New developments in Google/Justice struggle

Google filed a strongly worded criticism of the Justice Dept.'s subpoena and the ACLU warned that if it is granted, they will also subpoena the information.

End of the week activity in Gonzales v. Google. News.com reports that Google had strong words for the Justice Dept. as they filed a motion to fend off a government subpoena of search terms and URLs.

In a strongly worded legal brief filed with a federal judge in San Jose, Calif., the search company accused prosecutors of a "cavalier attitude," saying they were "uninformed" about how search engines work and the importance of protecting Google's confidential information from disclosure.

And in the aftermath of a congressional tongue-lashing, Google is taking pains to describe their opposition in terms of privacy and government intrusion.

"The privacy of Google users matters, and Google has promised to disclose information to the government only as required by law," the brief says. "The privacy and anonymity of the service are major factors in the attraction of users--that is, users trust Google to do right by their personal information."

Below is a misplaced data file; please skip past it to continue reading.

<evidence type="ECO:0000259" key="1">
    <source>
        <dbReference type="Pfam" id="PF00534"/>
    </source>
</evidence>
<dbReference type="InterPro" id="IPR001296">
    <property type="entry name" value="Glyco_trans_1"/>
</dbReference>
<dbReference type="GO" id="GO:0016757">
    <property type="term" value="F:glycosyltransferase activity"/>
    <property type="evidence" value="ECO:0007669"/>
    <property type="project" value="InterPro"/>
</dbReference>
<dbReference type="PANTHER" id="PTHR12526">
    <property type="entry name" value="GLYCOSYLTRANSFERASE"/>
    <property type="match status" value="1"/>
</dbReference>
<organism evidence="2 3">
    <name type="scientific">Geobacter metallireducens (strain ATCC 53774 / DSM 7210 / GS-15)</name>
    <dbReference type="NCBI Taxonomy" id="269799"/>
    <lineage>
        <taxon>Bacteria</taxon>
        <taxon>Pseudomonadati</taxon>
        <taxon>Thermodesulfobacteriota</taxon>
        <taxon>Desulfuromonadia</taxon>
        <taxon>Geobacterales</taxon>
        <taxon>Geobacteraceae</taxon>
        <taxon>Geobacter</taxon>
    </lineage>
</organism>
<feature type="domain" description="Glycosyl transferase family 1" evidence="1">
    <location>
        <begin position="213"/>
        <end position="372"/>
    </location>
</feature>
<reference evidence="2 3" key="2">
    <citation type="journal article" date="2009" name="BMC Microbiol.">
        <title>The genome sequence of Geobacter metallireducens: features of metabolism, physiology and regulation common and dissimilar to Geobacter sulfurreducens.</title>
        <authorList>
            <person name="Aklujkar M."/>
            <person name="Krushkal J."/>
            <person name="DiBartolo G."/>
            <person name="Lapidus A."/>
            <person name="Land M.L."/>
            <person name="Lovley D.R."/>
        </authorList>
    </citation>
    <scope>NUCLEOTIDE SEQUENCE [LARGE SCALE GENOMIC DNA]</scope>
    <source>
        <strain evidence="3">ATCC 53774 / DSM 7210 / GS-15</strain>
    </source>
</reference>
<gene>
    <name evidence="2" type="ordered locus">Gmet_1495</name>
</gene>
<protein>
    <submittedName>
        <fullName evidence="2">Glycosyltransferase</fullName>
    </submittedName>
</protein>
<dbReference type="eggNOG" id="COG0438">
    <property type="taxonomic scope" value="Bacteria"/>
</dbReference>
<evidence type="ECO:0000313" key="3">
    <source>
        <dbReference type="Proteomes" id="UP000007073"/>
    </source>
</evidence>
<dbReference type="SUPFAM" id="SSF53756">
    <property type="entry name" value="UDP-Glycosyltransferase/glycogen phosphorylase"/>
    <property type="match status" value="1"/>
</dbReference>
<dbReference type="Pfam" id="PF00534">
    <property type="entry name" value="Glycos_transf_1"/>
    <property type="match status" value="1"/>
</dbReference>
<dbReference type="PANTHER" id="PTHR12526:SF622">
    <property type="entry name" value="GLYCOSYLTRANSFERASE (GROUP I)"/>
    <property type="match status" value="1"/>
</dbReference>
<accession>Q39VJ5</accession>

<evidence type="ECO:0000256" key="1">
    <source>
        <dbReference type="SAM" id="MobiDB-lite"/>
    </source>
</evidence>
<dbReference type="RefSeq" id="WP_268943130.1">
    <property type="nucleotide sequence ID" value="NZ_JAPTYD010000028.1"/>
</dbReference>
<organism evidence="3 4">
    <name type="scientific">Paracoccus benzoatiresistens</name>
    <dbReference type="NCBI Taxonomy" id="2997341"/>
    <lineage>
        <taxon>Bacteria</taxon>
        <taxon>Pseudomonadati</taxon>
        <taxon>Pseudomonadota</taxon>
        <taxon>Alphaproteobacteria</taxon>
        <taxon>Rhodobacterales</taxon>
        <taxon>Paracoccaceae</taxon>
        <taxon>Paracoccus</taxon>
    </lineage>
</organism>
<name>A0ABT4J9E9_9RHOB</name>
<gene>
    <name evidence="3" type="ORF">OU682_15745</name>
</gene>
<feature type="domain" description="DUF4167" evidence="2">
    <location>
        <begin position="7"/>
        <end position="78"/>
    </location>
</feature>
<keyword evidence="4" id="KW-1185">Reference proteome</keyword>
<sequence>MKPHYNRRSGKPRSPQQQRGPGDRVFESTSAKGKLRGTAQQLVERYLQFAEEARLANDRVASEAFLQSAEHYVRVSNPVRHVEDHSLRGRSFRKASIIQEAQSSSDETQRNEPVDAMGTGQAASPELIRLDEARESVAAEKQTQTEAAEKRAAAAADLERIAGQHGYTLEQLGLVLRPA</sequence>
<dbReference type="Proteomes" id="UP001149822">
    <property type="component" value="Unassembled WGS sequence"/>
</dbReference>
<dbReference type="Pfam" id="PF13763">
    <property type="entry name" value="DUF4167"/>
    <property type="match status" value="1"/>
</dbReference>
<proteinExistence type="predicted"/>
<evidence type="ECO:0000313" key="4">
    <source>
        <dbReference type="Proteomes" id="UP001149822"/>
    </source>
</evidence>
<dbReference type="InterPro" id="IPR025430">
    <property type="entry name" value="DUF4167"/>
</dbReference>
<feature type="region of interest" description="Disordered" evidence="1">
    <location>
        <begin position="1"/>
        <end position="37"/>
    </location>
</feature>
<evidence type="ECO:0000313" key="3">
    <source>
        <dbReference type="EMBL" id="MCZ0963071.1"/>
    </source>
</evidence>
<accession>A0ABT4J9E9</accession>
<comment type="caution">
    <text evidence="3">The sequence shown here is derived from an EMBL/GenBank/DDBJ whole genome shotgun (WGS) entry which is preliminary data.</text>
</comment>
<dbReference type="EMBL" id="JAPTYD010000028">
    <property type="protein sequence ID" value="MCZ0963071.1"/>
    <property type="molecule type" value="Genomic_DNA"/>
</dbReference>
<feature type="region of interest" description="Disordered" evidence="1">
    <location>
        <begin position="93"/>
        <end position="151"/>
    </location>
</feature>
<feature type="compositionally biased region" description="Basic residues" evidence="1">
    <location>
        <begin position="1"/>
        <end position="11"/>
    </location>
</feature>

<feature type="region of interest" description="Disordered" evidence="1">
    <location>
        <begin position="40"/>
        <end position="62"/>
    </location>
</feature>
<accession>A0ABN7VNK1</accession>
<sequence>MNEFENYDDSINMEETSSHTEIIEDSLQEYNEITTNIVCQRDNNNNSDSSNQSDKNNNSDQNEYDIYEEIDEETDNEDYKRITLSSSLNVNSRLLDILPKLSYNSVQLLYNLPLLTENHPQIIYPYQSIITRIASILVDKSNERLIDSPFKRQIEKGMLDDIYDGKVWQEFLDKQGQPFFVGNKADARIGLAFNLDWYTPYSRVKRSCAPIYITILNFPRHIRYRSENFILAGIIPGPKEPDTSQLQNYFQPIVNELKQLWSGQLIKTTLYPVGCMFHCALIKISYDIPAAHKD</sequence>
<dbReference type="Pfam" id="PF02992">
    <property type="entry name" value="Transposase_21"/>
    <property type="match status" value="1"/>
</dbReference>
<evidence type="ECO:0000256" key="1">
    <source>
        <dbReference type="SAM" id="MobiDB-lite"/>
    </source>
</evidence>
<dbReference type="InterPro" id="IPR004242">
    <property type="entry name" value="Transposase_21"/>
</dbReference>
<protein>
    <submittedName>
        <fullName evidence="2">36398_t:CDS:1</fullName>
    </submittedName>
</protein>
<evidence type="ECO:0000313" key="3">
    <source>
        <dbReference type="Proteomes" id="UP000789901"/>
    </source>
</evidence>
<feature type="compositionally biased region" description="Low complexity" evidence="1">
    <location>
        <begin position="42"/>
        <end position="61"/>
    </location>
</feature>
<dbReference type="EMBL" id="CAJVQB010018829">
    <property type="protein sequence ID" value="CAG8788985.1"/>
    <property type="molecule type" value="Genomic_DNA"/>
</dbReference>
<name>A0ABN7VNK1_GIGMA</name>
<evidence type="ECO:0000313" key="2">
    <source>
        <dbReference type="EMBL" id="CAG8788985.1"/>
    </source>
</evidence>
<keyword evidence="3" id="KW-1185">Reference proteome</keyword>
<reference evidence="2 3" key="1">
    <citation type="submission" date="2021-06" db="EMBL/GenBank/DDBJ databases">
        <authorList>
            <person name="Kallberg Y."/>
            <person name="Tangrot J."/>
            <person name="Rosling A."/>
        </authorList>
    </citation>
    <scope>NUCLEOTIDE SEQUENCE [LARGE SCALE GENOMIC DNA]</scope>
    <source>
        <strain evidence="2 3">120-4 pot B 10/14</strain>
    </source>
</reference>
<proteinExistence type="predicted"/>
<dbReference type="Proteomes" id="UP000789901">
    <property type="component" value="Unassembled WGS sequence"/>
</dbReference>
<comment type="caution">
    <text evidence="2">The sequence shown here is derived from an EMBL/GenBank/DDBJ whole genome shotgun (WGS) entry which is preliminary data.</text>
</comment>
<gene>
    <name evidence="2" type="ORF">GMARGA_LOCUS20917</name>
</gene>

Another reason for objecting to the subpoena, Google says in its brief authored by Al Gidari and Lisa Delehunt at the law firm of Perkins Coie, is that government lawyers might share the information with the FBI for criminal prosecution--say, of people who typed in search terms like "marijuana cultivation" or "directv hacking."

 And in other news, the ACLU stated that the group might well issue their own subpoena for Google's search terms if the government subpoena is granted.

A legal brief the ACLU filed with a federal judge in San Jose, Calif., on Friday says its request would seek to learn how Google's search engines operate, how Google serves up links in response to queries and whether there is "any way to distinguish between queries generated by actual individuals and queries generated by artificial programs or software."

The civil liberties group, which characterizes itself as a staunch defender of privacy, says it is not eager to expose details about Google's inner workings and the habits of its users. The ACLU says it has "no need or desire to obtain any of this information from Google." But, the group warns, if the government gets the information, it would have little choice.

Hearing on the motions is scheduled for March 13.